Abstract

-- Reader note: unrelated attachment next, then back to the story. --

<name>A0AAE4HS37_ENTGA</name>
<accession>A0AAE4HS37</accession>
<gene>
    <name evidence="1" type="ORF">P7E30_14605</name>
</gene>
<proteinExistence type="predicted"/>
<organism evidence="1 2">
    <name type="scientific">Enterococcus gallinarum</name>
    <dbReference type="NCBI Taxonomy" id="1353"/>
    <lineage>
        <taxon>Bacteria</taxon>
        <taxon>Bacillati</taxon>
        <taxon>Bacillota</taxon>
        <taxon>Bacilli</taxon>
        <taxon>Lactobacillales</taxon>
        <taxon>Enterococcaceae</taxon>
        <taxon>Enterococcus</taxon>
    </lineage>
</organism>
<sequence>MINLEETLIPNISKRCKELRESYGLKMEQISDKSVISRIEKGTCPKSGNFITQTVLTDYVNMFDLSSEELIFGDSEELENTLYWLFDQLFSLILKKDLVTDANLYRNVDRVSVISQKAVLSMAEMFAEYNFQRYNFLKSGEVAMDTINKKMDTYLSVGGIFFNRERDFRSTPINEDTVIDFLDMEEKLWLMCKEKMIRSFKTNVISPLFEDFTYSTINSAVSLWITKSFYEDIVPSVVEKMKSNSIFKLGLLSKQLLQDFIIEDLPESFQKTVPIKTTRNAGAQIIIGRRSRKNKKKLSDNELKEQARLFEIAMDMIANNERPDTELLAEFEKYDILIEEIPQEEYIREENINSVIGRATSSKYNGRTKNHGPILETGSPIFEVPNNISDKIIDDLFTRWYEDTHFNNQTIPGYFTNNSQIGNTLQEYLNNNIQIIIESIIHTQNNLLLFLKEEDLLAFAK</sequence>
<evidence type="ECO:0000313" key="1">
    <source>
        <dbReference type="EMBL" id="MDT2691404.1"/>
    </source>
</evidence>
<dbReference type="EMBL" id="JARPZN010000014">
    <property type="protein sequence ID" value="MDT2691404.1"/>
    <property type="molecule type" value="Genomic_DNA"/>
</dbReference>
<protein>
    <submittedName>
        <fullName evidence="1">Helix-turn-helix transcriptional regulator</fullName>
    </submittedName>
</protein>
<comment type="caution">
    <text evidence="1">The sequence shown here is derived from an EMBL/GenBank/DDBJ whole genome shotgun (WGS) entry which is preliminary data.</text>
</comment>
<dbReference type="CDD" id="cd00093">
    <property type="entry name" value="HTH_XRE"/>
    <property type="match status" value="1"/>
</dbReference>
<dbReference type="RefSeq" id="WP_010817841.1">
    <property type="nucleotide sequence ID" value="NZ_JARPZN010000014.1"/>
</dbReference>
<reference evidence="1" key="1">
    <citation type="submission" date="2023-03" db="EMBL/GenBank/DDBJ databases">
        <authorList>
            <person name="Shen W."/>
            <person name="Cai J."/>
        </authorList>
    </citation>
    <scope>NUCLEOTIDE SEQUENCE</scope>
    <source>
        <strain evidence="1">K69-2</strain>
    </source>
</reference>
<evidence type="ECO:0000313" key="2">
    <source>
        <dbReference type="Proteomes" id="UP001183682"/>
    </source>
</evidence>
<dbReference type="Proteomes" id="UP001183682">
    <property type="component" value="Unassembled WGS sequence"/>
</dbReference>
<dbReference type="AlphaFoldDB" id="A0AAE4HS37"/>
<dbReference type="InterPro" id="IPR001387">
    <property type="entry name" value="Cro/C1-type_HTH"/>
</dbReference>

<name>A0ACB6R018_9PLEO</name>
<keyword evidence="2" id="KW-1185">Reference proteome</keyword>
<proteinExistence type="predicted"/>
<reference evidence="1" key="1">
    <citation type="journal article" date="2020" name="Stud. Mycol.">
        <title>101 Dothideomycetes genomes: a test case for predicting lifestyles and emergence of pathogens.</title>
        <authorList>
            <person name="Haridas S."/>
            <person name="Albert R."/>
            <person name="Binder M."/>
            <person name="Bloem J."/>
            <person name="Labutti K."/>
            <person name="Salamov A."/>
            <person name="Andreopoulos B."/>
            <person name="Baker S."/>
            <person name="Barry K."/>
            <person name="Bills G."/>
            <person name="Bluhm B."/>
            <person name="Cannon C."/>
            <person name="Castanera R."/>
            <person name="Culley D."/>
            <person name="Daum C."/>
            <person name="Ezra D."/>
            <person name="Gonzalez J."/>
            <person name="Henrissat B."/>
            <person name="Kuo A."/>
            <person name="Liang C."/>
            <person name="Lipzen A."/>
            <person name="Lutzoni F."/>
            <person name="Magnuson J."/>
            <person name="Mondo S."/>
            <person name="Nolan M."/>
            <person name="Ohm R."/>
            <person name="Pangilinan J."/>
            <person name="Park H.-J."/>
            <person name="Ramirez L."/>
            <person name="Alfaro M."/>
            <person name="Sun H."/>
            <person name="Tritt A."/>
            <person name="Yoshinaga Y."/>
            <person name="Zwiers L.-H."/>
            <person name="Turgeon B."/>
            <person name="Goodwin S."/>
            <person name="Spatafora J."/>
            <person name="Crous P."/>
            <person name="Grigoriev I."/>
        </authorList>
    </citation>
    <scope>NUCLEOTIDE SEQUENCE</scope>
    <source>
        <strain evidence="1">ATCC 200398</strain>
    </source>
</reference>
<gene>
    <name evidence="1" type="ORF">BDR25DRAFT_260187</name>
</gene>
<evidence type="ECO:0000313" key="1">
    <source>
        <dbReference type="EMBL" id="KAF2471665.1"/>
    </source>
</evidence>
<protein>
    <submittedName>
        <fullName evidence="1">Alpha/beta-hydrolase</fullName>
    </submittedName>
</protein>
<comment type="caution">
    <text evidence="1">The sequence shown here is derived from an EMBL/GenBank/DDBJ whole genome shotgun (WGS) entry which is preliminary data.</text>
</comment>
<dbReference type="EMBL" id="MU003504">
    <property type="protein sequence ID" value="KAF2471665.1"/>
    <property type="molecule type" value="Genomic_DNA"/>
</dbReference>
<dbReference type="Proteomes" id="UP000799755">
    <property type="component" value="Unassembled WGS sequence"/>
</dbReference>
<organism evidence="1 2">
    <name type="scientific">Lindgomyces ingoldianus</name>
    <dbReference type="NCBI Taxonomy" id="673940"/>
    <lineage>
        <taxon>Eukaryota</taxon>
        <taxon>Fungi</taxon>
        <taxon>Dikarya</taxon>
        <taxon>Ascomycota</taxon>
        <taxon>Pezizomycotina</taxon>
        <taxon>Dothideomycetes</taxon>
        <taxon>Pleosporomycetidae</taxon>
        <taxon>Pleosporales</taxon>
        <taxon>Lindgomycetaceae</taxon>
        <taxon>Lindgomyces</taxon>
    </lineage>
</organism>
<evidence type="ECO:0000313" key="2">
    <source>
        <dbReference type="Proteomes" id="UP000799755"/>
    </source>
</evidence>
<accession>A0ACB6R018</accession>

The fragmentary rostrum of a thalattosuchian is described. The specimen comes from the vicinity of the village of San Juan de los Dolores, next to Los Lirios, Coahuila, northeastern Mexico. Associated ammonites allow to assign the specimen to the Kimmeridgian section (Upper Jurassic) of the La Casita Formation. Because of its massiveness, its cranial architecture and the morphology of its teeth, the specimen is referred to the genus Dakosaurus, but is too incomplete for further determination. The genus is known by few specimens from the Late Jurassic of Europe and Argentina, and was until now unknown from North and Central America. It represents a new but expected element of the assemblage of marine reptiles populating the Mexican Gulf during the Late Jurassic. The specimen is one of the few members of the group preserving in 3 dimensions and visible, the preorbital portion of the rostrum, and especially of the nasopharyngeal canal; it confirms the existence of a large space possibly housing salt glands rostral to the orbits.

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